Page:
A suicide bomber killed at least 12 people and wounded more than 40, many just arriving for work, in a busy pedestrian alley next to Afghanistan's Interior Ministry yesterday, officials said.
The blast was the second major suicide attack in Kabul last month, underscoring the dangers creeping into the once relatively calm capital as militants step up attacks across the country.
Interior Ministry spokesman Zemeri Bashary said the bombing killed 12 people, including two women and a child, and wounded 42.
Salam Jalali, a Public Health Ministry official, said 54 had been hurt. He said the wounded had been taken to six different Kabul hospitals, complicating officials' efforts to keep track of the casualties.
The explosion happened just before 8am near a narrow dirt road where employees and civilians pass through a security gate. Shops, roadside photographers and men who fill out Interior Ministry paperwork for illiterate Afghans give the busy area a cross-section of commerce and government workers.
The top UN official in the country condemned the "callous attack against innocent Afghans who were simply going to work."
"It is wrong for any conflict to be played out in a civilian arena with such wanton disregard for so many innocent lives," said Tom Koenigs, who heads the UN mission in Afghanistan.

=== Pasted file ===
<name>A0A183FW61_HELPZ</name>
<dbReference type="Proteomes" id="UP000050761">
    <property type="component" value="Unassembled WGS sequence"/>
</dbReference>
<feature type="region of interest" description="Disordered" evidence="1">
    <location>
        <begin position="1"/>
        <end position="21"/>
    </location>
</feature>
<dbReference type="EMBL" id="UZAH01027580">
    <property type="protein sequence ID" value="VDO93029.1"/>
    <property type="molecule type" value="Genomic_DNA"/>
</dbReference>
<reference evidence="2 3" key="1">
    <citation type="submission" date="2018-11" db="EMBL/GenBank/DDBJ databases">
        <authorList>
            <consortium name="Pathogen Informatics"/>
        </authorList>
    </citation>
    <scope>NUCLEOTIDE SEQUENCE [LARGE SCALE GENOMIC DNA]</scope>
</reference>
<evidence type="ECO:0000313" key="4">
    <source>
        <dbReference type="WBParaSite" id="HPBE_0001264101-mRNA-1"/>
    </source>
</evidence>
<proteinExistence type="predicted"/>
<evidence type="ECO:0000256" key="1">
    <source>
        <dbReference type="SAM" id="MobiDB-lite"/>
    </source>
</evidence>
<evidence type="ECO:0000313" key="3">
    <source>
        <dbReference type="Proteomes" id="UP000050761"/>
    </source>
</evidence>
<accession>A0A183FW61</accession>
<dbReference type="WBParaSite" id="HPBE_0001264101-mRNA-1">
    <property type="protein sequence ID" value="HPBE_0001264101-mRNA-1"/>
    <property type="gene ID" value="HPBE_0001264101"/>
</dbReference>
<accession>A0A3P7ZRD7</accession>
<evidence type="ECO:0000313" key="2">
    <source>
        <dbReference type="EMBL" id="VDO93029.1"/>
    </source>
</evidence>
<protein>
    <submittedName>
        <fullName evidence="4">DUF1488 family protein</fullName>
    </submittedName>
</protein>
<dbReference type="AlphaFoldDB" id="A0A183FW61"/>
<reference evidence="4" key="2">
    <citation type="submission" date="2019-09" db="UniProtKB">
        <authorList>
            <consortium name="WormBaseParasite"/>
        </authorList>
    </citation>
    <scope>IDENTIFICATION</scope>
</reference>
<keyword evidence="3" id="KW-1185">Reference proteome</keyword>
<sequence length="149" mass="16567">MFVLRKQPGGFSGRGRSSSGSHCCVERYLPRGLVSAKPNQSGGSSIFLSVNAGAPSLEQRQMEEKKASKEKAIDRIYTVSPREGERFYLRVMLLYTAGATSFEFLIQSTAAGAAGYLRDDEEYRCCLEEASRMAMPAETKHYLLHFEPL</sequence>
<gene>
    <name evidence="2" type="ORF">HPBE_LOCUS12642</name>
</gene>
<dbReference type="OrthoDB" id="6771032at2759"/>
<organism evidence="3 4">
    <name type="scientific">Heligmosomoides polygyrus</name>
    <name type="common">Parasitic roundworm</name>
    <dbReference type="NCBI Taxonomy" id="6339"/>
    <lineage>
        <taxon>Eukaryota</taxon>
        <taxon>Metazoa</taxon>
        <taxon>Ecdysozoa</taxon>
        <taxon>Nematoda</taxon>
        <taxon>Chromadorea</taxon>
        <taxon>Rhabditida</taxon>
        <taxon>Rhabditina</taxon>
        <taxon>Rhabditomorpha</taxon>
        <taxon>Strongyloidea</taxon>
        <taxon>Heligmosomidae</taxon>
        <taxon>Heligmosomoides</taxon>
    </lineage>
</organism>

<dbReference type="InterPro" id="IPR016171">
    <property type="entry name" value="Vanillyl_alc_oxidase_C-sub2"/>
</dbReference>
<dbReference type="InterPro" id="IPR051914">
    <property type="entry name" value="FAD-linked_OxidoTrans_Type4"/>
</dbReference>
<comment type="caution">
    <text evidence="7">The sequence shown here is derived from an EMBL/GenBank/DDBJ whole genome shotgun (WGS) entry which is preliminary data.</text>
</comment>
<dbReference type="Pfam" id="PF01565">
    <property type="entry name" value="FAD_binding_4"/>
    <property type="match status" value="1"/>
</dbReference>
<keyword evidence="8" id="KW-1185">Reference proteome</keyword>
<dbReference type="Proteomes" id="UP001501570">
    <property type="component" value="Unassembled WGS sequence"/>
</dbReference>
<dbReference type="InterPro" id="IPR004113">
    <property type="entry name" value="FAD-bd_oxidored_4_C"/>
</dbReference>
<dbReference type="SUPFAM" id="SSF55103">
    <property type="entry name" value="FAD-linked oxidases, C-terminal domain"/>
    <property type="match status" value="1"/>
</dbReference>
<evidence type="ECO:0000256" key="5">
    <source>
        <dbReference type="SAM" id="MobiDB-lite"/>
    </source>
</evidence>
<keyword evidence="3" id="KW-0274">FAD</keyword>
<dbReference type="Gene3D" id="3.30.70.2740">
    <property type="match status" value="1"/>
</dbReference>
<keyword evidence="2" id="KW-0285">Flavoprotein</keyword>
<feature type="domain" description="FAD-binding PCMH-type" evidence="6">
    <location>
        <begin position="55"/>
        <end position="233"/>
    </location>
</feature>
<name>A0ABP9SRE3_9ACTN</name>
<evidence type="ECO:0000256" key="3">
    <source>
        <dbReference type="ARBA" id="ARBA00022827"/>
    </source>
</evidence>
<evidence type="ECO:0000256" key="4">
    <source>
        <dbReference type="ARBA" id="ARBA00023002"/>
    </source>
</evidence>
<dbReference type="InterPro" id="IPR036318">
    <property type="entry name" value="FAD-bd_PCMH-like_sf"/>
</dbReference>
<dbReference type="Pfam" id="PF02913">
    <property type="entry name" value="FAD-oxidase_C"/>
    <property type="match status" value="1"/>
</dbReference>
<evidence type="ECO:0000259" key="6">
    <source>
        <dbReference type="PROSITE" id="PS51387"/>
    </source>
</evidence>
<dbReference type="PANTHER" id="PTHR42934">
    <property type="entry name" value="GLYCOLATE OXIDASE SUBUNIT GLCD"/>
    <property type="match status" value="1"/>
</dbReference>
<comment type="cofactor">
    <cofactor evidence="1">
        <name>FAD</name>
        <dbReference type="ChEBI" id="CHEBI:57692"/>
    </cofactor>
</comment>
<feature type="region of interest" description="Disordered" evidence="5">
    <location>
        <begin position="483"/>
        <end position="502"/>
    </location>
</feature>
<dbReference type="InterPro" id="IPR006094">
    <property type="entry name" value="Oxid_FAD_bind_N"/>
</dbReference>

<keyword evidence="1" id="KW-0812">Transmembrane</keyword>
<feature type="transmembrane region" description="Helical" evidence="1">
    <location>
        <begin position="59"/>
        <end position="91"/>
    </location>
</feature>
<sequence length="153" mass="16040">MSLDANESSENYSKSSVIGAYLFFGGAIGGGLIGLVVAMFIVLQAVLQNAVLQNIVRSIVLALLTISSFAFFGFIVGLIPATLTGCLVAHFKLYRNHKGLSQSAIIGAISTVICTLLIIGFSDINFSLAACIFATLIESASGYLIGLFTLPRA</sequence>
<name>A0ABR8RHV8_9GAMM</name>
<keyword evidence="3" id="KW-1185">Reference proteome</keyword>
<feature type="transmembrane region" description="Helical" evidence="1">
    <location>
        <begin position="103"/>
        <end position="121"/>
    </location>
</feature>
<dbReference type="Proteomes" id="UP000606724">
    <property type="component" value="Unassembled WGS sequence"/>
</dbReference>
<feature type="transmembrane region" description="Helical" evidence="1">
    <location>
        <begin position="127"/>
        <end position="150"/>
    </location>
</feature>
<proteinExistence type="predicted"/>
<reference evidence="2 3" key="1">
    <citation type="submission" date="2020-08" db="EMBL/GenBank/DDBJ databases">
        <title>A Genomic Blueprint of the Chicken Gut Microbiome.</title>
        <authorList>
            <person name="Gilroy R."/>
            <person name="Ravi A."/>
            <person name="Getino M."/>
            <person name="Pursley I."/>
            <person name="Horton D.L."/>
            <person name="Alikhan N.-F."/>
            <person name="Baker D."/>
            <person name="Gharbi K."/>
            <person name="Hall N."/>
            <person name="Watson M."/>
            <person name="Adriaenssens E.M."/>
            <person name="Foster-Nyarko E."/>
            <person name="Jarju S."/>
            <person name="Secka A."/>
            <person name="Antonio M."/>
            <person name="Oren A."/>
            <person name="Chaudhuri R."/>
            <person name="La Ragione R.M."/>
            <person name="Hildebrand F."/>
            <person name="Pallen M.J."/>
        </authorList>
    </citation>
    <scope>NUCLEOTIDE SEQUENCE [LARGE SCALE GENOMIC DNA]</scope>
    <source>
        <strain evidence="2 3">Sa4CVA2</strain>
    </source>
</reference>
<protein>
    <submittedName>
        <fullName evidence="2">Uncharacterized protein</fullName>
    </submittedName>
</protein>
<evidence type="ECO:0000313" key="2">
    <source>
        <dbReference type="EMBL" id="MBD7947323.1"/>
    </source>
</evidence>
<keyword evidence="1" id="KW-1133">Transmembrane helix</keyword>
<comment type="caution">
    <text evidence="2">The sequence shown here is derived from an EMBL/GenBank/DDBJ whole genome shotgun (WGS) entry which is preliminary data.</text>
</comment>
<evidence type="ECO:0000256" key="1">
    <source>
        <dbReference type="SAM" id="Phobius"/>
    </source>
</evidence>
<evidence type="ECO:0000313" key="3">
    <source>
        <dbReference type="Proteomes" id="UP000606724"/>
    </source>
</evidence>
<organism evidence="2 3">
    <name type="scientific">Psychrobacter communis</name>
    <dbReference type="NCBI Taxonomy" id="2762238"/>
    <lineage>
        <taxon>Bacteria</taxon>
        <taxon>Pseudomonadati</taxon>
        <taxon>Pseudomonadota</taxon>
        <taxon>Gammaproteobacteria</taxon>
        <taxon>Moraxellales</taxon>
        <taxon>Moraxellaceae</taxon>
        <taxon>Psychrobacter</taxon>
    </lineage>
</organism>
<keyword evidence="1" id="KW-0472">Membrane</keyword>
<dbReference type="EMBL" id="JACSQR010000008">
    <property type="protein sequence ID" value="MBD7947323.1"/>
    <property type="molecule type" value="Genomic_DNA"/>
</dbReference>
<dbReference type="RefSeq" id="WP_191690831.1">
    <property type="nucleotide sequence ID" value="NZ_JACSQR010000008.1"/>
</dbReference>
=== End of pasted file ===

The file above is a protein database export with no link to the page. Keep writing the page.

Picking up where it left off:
Bashary said that the suicide attacker had been acting suspiciously, then had tried to get near a gathering of people just beyond a police checkpoint.
"The police warned him to stop, and then he detonated [his explosives]," Bashary said.
A witness said he saw the bomber run from police, who had tried to search him.
"The bomber ran into the area [past the checkpoint], and the policeman took out his gun ... and then the guy detonated himself," Ahmed Ramin said. "We saw lots of people killed and injured on the streets."
The blast shattered nearby shops' windows, overturned tables and hurled them to the backs of rooms. At least three shops were destroyed. Ambulances rushed to and from the bomb scene, which police cordoned off.
Major Luke Knittig, a spokesman for NATO's international security force that controls much of Afghanistan, said the latest attack shows the insurgents "recognize the significance of this nation's capital."
"They recognize we have them under pressure in their strongholds in the south and the east, so this does fit into, sadly, what we expected somewhat to see, them resorting to this kind of tactic, hitting softer targets and getting the additional significance attached to hitting the nations' capital," he said.